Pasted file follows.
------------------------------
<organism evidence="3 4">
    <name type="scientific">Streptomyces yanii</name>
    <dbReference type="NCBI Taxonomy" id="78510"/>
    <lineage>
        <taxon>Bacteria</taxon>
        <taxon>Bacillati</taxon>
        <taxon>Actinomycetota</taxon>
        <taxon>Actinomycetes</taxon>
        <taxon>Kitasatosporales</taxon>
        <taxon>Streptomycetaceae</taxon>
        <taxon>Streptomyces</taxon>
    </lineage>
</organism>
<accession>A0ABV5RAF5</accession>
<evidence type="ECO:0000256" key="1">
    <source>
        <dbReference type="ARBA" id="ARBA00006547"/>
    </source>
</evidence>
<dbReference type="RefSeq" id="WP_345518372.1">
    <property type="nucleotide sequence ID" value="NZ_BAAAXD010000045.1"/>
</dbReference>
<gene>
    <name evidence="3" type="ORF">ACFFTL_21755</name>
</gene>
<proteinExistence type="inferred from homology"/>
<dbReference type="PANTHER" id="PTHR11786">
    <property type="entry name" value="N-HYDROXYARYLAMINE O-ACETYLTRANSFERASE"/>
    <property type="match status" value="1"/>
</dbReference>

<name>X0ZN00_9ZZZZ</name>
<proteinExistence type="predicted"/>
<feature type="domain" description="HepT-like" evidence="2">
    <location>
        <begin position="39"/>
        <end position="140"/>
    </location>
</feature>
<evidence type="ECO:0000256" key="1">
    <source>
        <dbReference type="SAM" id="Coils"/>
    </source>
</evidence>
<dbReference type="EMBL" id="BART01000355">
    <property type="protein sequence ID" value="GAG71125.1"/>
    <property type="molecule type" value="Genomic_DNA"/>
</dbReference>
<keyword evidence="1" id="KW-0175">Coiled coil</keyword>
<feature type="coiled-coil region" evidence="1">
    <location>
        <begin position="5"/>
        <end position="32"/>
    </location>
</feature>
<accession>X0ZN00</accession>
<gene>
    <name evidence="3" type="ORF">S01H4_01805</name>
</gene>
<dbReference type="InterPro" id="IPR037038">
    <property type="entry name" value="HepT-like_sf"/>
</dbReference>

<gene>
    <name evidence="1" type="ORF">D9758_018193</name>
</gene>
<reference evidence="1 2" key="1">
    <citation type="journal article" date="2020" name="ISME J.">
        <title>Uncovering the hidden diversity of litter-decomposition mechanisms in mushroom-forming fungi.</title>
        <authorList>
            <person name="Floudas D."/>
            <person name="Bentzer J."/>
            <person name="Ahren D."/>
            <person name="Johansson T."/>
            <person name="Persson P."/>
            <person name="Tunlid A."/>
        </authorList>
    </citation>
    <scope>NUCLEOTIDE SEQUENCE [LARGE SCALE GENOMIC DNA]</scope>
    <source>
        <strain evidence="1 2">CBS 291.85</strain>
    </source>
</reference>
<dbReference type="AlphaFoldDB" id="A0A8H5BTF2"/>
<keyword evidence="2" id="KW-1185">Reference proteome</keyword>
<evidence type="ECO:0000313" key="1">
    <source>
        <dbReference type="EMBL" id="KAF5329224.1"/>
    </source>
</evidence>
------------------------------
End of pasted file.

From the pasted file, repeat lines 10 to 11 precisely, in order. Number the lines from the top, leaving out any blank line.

        <taxon>Streptomycetaceae</taxon>
        <taxon>Streptomyces</taxon>